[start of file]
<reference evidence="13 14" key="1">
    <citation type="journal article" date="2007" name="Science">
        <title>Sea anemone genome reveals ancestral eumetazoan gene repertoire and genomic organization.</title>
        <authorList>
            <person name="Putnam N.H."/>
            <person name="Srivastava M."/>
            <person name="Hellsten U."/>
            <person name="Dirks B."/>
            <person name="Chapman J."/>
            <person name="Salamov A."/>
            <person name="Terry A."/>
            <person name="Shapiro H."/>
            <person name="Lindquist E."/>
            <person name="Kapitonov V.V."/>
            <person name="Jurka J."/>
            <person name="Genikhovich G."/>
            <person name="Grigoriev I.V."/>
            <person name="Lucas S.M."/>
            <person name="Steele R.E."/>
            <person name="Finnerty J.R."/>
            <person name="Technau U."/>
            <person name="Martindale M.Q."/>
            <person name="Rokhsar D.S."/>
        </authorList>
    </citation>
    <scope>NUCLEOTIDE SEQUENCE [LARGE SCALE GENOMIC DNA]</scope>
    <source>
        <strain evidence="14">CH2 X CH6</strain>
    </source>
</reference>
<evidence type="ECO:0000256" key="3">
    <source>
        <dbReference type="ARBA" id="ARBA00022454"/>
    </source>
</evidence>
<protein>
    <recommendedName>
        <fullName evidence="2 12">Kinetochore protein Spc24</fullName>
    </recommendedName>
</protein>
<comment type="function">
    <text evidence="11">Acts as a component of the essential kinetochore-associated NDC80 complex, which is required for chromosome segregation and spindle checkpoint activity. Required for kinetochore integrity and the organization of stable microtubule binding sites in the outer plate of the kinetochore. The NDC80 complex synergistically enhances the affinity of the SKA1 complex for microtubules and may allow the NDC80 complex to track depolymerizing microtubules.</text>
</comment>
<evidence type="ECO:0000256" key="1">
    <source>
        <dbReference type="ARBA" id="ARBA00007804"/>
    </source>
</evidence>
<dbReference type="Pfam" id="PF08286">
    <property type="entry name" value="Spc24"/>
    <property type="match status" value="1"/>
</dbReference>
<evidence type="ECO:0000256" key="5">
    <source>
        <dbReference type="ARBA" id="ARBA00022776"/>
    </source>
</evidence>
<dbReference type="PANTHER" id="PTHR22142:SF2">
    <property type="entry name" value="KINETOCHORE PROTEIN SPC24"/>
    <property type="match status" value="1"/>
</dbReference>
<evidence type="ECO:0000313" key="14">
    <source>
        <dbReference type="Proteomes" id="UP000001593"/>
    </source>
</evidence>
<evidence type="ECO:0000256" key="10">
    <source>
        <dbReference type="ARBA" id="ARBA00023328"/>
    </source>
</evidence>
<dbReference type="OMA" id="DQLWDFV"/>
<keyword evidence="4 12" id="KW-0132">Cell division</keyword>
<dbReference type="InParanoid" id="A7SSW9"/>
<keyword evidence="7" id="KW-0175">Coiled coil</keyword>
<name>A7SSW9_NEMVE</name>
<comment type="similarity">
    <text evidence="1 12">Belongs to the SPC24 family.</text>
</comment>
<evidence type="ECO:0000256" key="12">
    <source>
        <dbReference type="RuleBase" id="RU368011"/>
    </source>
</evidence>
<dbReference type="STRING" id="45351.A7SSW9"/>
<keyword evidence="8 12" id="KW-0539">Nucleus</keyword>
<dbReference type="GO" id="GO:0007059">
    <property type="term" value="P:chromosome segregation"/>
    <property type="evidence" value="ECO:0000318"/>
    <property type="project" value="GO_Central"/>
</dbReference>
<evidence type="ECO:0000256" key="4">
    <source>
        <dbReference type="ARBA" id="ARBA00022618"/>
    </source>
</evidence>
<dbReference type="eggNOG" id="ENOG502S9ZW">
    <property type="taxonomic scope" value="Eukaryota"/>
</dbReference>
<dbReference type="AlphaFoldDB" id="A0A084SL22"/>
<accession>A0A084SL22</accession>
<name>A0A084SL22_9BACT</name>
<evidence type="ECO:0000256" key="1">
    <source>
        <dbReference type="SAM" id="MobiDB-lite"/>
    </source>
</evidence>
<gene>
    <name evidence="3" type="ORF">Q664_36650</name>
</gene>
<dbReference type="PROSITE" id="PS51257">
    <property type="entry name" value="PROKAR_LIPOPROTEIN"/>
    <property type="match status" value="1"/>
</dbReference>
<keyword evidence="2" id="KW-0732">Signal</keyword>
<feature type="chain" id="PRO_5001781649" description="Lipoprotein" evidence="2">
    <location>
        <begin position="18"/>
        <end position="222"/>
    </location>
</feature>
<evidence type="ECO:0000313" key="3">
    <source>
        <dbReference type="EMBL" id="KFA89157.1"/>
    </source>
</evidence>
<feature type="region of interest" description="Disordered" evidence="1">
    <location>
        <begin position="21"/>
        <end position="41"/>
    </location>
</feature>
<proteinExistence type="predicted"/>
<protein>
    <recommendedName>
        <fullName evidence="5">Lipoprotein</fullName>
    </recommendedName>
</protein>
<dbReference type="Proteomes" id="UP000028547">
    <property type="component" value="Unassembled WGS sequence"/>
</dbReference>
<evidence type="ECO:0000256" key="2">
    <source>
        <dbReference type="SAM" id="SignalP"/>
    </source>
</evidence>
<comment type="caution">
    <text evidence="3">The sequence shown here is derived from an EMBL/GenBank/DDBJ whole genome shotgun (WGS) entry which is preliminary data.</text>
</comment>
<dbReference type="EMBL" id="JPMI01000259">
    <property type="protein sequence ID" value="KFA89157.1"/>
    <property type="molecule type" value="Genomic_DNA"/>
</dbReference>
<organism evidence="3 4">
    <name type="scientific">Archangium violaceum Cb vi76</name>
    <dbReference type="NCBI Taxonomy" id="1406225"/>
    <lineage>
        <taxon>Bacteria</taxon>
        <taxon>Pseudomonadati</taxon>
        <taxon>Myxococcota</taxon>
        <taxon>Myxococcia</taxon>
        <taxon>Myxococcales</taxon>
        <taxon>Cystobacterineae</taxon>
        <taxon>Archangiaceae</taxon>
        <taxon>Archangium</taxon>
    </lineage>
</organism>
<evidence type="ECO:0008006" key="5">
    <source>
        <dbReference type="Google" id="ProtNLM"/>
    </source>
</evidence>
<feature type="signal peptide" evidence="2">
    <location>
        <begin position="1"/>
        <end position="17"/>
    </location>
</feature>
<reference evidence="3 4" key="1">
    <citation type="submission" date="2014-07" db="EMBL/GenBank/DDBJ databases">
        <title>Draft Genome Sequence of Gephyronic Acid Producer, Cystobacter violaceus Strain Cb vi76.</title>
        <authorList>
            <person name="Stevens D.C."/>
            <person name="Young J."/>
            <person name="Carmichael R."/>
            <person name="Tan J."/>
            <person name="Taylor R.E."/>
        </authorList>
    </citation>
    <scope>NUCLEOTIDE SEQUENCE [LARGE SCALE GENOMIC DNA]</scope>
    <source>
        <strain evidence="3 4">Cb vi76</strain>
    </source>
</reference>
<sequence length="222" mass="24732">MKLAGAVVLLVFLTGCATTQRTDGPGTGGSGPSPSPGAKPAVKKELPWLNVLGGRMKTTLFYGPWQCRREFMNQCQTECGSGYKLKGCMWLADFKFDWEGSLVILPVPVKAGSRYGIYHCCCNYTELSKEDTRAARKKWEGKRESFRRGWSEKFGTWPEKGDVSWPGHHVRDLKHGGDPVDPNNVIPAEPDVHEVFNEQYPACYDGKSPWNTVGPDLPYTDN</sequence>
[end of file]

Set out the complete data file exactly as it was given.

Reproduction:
<reference evidence="13 14" key="1">
    <citation type="journal article" date="2007" name="Science">
        <title>Sea anemone genome reveals ancestral eumetazoan gene repertoire and genomic organization.</title>
        <authorList>
            <person name="Putnam N.H."/>
            <person name="Srivastava M."/>
            <person name="Hellsten U."/>
            <person name="Dirks B."/>
            <person name="Chapman J."/>
            <person name="Salamov A."/>
            <person name="Terry A."/>
            <person name="Shapiro H."/>
            <person name="Lindquist E."/>
            <person name="Kapitonov V.V."/>
            <person name="Jurka J."/>
            <person name="Genikhovich G."/>
            <person name="Grigoriev I.V."/>
            <person name="Lucas S.M."/>
            <person name="Steele R.E."/>
            <person name="Finnerty J.R."/>
            <person name="Technau U."/>
            <person name="Martindale M.Q."/>
            <person name="Rokhsar D.S."/>
        </authorList>
    </citation>
    <scope>NUCLEOTIDE SEQUENCE [LARGE SCALE GENOMIC DNA]</scope>
    <source>
        <strain evidence="14">CH2 X CH6</strain>
    </source>
</reference>
<evidence type="ECO:0000256" key="3">
    <source>
        <dbReference type="ARBA" id="ARBA00022454"/>
    </source>
</evidence>
<protein>
    <recommendedName>
        <fullName evidence="2 12">Kinetochore protein Spc24</fullName>
    </recommendedName>
</protein>
<comment type="function">
    <text evidence="11">Acts as a component of the essential kinetochore-associated NDC80 complex, which is required for chromosome segregation and spindle checkpoint activity. Required for kinetochore integrity and the organization of stable microtubule binding sites in the outer plate of the kinetochore. The NDC80 complex synergistically enhances the affinity of the SKA1 complex for microtubules and may allow the NDC80 complex to track depolymerizing microtubules.</text>
</comment>
<evidence type="ECO:0000256" key="1">
    <source>
        <dbReference type="ARBA" id="ARBA00007804"/>
    </source>
</evidence>
<dbReference type="Pfam" id="PF08286">
    <property type="entry name" value="Spc24"/>
    <property type="match status" value="1"/>
</dbReference>
<evidence type="ECO:0000256" key="5">
    <source>
        <dbReference type="ARBA" id="ARBA00022776"/>
    </source>
</evidence>
<dbReference type="PANTHER" id="PTHR22142:SF2">
    <property type="entry name" value="KINETOCHORE PROTEIN SPC24"/>
    <property type="match status" value="1"/>
</dbReference>
<evidence type="ECO:0000313" key="14">
    <source>
        <dbReference type="Proteomes" id="UP000001593"/>
    </source>
</evidence>
<evidence type="ECO:0000256" key="10">
    <source>
        <dbReference type="ARBA" id="ARBA00023328"/>
    </source>
</evidence>
<dbReference type="OMA" id="DQLWDFV"/>
<keyword evidence="4 12" id="KW-0132">Cell division</keyword>
<dbReference type="InParanoid" id="A7SSW9"/>
<keyword evidence="7" id="KW-0175">Coiled coil</keyword>
<name>A7SSW9_NEMVE</name>
<comment type="similarity">
    <text evidence="1 12">Belongs to the SPC24 family.</text>
</comment>
<evidence type="ECO:0000256" key="12">
    <source>
        <dbReference type="RuleBase" id="RU368011"/>
    </source>
</evidence>
<dbReference type="STRING" id="45351.A7SSW9"/>
<keyword evidence="8 12" id="KW-0539">Nucleus</keyword>
<dbReference type="GO" id="GO:0007059">
    <property type="term" value="P:chromosome segregation"/>
    <property type="evidence" value="ECO:0000318"/>
    <property type="project" value="GO_Central"/>
</dbReference>
<evidence type="ECO:0000256" key="4">
    <source>
        <dbReference type="ARBA" id="ARBA00022618"/>
    </source>
</evidence>
<dbReference type="eggNOG" id="ENOG502S9ZW">
    <property type="taxonomic scope" value="Eukaryota"/>
</dbReference>
<dbReference type="AlphaFoldDB" id="A0A084SL22"/>
<accession>A0A084SL22</accession>
<name>A0A084SL22_9BACT</name>
<evidence type="ECO:0000256" key="1">
    <source>
        <dbReference type="SAM" id="MobiDB-lite"/>
    </source>
</evidence>
<gene>
    <name evidence="3" type="ORF">Q664_36650</name>
</gene>
<dbReference type="PROSITE" id="PS51257">
    <property type="entry name" value="PROKAR_LIPOPROTEIN"/>
    <property type="match status" value="1"/>
</dbReference>
<keyword evidence="2" id="KW-0732">Signal</keyword>
<feature type="chain" id="PRO_5001781649" description="Lipoprotein" evidence="2">
    <location>
        <begin position="18"/>
        <end position="222"/>
    </location>
</feature>
<evidence type="ECO:0000313" key="3">
    <source>
        <dbReference type="EMBL" id="KFA89157.1"/>
    </source>
</evidence>
<feature type="region of interest" description="Disordered" evidence="1">
    <location>
        <begin position="21"/>
        <end position="41"/>
    </location>
</feature>
<proteinExistence type="predicted"/>
<protein>
    <recommendedName>
        <fullName evidence="5">Lipoprotein</fullName>
    </recommendedName>
</protein>
<dbReference type="Proteomes" id="UP000028547">
    <property type="component" value="Unassembled WGS sequence"/>
</dbReference>
<evidence type="ECO:0000256" key="2">
    <source>
        <dbReference type="SAM" id="SignalP"/>
    </source>
</evidence>
<comment type="caution">
    <text evidence="3">The sequence shown here is derived from an EMBL/GenBank/DDBJ whole genome shotgun (WGS) entry which is preliminary data.</text>
</comment>
<dbReference type="EMBL" id="JPMI01000259">
    <property type="protein sequence ID" value="KFA89157.1"/>
    <property type="molecule type" value="Genomic_DNA"/>
</dbReference>
<organism evidence="3 4">
    <name type="scientific">Archangium violaceum Cb vi76</name>
    <dbReference type="NCBI Taxonomy" id="1406225"/>
    <lineage>
        <taxon>Bacteria</taxon>
        <taxon>Pseudomonadati</taxon>
        <taxon>Myxococcota</taxon>
        <taxon>Myxococcia</taxon>
        <taxon>Myxococcales</taxon>
        <taxon>Cystobacterineae</taxon>
        <taxon>Archangiaceae</taxon>
        <taxon>Archangium</taxon>
    </lineage>
</organism>
<evidence type="ECO:0008006" key="5">
    <source>
        <dbReference type="Google" id="ProtNLM"/>
    </source>
</evidence>
<feature type="signal peptide" evidence="2">
    <location>
        <begin position="1"/>
        <end position="17"/>
    </location>
</feature>
<reference evidence="3 4" key="1">
    <citation type="submission" date="2014-07" db="EMBL/GenBank/DDBJ databases">
        <title>Draft Genome Sequence of Gephyronic Acid Producer, Cystobacter violaceus Strain Cb vi76.</title>
        <authorList>
            <person name="Stevens D.C."/>
            <person name="Young J."/>
            <person name="Carmichael R."/>
            <person name="Tan J."/>
            <person name="Taylor R.E."/>
        </authorList>
    </citation>
    <scope>NUCLEOTIDE SEQUENCE [LARGE SCALE GENOMIC DNA]</scope>
    <source>
        <strain evidence="3 4">Cb vi76</strain>
    </source>
</reference>
<sequence length="222" mass="24732">MKLAGAVVLLVFLTGCATTQRTDGPGTGGSGPSPSPGAKPAVKKELPWLNVLGGRMKTTLFYGPWQCRREFMNQCQTECGSGYKLKGCMWLADFKFDWEGSLVILPVPVKAGSRYGIYHCCCNYTELSKEDTRAARKKWEGKRESFRRGWSEKFGTWPEKGDVSWPGHHVRDLKHGGDPVDPNNVIPAEPDVHEVFNEQYPACYDGKSPWNTVGPDLPYTDN</sequence>